When we read the story of the Prodigal Son, we bask in the glow of the love of that father and, thus, the love of our Heavenly Father. But let’s not forget the elder son’s attitude: “Look! All these years I’ve been slaving for you and never disobeyed your orders. Yet you never gave me even a young goat so I could celebrate with my friends. But when this son of yours who has squandered your property with prostitutes comes home, you kill the fattened calf for him” (Luke 15:29-30).
At one time, I sympathized with the elder son. After all, he had a good argument. Many of us have worked for the Lord most of our lives. We see enthusiastic new Christians and almost roll our eyes as though to say, “They’ll learn.” Or perhaps we’re surrounded by elder brothers and have never even seen a new Christian.
On Wednesday evenings, our church serves a free meal to anyone who comes, usually 80-120 people. A few are homeless, many are unwashed, and some have mental disabilities. Some have emotional issues that keep them from fitting in easily in society. Aberrant behaviors exhibit themselves — profanity, arguing with seatmates, threatening someone or talking to a stuffed animal. But they come, and we feed them. Some even join us for Sunday worship.
How many of our own church members participate or reach out? Not many; some who are available say they “aren’t comfortable” around “those people.”
Really? Were Peter, Andrew, James and John all cleaned up and rosy when Jesus called them? Weren’t they smelling of fish and the waters of Galilee? Jesus most often castigated the rich, not the poor. Let’s face it: Americans are rich. American churches are rich. If you doubt it, travel to Thailand, Uganda, Tanzania or India. Meet with a congregation under a tree because the members have no building in their village. Read statistics from International Child Care Ministries. See how little it takes to feed a child in a Third World country.
Our Christian friends — people we love and, in general, respect — are rejecting some of the people for whom Christ died. Poor people are not only on the other side of the earth. They are in our midst if we’ll only look.
How have seasoned Christians arrived at such an attitude? I think it’s because we are stuck where the elder brother was. We look at all the work we’ve put in. We are like the laborers hired early who say, “These who were hired last worked only one hour … and you have made them equal to us who have borne the burden of the work and the heat of the day” (Matthew 20:12).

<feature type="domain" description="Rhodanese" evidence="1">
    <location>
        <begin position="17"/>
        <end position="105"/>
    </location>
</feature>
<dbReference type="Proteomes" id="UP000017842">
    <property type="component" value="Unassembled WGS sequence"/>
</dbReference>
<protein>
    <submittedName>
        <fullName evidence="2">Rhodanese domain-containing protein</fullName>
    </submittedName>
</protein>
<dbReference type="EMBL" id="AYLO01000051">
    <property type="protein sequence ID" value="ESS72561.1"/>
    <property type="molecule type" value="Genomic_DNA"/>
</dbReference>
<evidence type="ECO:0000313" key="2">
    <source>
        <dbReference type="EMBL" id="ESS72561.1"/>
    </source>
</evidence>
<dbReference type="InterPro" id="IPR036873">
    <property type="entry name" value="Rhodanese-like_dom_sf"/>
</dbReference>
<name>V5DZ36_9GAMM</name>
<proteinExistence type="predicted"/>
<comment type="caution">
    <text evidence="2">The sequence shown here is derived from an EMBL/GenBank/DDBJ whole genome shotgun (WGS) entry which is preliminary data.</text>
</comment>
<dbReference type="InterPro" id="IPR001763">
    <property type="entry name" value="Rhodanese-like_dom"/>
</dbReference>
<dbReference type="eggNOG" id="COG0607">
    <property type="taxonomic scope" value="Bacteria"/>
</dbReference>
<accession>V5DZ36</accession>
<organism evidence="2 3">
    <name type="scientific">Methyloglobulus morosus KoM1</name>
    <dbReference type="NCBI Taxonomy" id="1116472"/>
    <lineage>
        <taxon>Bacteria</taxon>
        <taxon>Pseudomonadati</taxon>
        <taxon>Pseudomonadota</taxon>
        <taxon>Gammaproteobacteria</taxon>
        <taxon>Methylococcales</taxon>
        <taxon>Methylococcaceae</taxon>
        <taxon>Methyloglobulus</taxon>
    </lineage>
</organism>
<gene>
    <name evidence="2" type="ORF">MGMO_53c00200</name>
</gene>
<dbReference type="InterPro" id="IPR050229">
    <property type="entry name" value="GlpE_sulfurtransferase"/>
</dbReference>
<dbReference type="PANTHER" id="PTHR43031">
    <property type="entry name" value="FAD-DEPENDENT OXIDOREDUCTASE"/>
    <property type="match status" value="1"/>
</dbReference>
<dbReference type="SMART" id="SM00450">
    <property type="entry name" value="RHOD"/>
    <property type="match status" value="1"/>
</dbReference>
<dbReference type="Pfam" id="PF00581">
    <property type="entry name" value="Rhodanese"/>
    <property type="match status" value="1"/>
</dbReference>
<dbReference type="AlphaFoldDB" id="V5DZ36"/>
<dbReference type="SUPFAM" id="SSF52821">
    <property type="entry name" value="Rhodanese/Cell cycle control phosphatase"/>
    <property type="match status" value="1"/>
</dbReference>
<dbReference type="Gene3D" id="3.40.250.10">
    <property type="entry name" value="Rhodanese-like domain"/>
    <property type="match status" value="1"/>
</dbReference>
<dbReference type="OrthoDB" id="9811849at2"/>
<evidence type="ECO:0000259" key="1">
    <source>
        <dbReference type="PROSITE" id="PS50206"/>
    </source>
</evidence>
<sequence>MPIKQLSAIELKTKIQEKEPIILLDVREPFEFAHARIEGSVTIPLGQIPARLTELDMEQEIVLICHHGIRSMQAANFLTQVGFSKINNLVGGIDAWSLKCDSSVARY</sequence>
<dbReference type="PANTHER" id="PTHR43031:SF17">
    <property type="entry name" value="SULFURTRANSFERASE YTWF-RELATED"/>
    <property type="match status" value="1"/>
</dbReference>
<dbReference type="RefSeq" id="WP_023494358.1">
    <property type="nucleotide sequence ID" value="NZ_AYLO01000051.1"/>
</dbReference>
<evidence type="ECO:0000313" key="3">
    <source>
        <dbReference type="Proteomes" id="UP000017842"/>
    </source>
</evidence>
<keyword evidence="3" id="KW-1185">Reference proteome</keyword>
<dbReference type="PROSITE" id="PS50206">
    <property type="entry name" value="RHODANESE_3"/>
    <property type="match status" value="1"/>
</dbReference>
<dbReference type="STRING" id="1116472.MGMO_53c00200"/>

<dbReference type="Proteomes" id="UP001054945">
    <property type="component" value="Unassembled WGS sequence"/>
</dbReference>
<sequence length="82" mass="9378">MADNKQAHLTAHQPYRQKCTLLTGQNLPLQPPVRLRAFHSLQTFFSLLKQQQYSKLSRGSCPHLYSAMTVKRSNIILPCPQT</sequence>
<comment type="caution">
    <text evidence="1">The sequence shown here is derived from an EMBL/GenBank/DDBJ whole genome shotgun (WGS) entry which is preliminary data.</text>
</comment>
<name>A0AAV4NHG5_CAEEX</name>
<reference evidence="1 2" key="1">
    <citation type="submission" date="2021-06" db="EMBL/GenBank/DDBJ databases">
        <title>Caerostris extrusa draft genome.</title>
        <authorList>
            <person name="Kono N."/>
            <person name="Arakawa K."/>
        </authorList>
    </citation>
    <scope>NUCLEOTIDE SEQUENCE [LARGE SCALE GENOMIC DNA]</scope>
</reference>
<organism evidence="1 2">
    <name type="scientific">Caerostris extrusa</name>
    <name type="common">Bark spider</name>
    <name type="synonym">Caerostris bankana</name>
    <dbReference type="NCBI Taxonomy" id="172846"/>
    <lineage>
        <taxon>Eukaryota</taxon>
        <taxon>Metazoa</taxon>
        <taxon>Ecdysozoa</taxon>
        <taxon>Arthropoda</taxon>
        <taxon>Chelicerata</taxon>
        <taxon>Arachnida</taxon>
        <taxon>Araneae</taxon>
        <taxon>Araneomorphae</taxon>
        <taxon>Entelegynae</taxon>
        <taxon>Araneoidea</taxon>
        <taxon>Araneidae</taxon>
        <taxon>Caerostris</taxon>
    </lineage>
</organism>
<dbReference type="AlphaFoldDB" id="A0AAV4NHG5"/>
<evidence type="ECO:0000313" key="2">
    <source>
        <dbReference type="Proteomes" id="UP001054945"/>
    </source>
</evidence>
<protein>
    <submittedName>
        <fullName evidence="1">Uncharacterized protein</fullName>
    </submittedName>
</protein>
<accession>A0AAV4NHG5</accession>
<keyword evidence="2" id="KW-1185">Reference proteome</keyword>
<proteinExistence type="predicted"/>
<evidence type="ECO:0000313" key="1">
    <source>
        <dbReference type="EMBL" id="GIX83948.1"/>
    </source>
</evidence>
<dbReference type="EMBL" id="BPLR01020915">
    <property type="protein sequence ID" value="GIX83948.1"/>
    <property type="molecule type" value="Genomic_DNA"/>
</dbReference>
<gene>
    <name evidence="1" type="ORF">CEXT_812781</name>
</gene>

Yes, we are equal! We are all equal in God’s kingdom. So why are we grousing? Because we haven’t really seized what is ours, and we haven’t asked our Father for a party! We haven’t asked for a young goat so we could celebrate with our friends. We haven’t really accepted the riches that are ours in Christ Jesus. After all, “all of you who were baptized into Christ have clothed yourselves with Christ” (Ephesians 3:27). We are already wearing the special robe, ring and sandals — clothed with Christ! We just have to accept the party that God has for us.
He even tells us the gifts He’ll give at our party: “love, joy, peace, forbearance, kindness, goodness, faithfulness, gentleness and self-control” (Galatians 5:22-23). These gifts are ours for the taking. We just have to accept them joyously and not grudgingly. We know “God loves a cheerful giver” (2 Corinthians 9:7), but He also loves a cheerful receiver.
Notice that none of those gifts for our party include any aspect of judging others. James elaborates on the admonition of Jesus — “Do not judge, or you too will be judged” (Matthew 7:1) — in saying “because judgment without mercy will be shown to anyone who has not been merciful. Mercy triumphs over judgment” (James 2:13). The elder brother jumped to judgment, but the gentle father reminded him of his position. “‘My son,’ the father said, ‘you are always with me, and everything I have is yours” (Luke 15:31).
God has a party planned for us. We just have to ask for it and accept it joyfully.
Lanita Bradley Boyd is a teacher, writer and speaker who lives in Fort Thomas, Kentucky. She especially enjoys mentoring young women, editing and reading. Read her musings in her blog at lanitaboyd.com/musings.